The 1968 Tlatelolco massacre has long stood as postrevolutionary Mexico’s “watershed” moment that broke the Partido Revolucionario Institucional’s ideological hold and solidified democratic opposition to its rule. This thesis explores a public debate about youth during the period of 1940-1972 that complicates this conclusion. It examines how conservatives used this debate to articulate their politics, often in opposition to the regime’s modernization project. Subsequently, it argues that their language of delinquency unintentionally engendered and politicized youths by the 1960s, while excluding their voices from any meaningful debate. Consequently, rhetorical violence escalated to physical violence in 1968. After Tlatelolco, the thesis argues that conservatives moved towards a depoliticizing narrative of pathology and addiction that recast youth as mentally ill. Finally, it reconsiders the legacy of 1968 by suggesting a link between this pathologizing language and the emergence of a mainstream conservative movement in contemporary Mexican politics.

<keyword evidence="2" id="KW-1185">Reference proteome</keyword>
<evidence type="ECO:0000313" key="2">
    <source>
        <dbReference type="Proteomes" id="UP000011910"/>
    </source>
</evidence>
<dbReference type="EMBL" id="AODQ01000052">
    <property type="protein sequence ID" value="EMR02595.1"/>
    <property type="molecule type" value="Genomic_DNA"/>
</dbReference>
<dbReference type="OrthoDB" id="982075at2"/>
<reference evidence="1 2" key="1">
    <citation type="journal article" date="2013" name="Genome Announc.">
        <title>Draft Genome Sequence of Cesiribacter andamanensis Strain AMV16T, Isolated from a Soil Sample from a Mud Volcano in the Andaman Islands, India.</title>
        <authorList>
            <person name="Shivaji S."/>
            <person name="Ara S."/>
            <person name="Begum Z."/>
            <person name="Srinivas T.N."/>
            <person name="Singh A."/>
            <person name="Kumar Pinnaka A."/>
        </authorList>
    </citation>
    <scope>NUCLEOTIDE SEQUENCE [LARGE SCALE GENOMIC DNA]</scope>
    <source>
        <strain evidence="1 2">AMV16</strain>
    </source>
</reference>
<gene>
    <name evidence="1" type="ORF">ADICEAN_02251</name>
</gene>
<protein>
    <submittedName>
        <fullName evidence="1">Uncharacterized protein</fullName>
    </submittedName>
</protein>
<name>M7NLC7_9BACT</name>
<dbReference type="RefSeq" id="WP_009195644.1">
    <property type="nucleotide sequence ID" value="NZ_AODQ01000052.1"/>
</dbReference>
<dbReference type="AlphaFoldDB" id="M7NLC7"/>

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Thesis advisor: Dawson, Alexander
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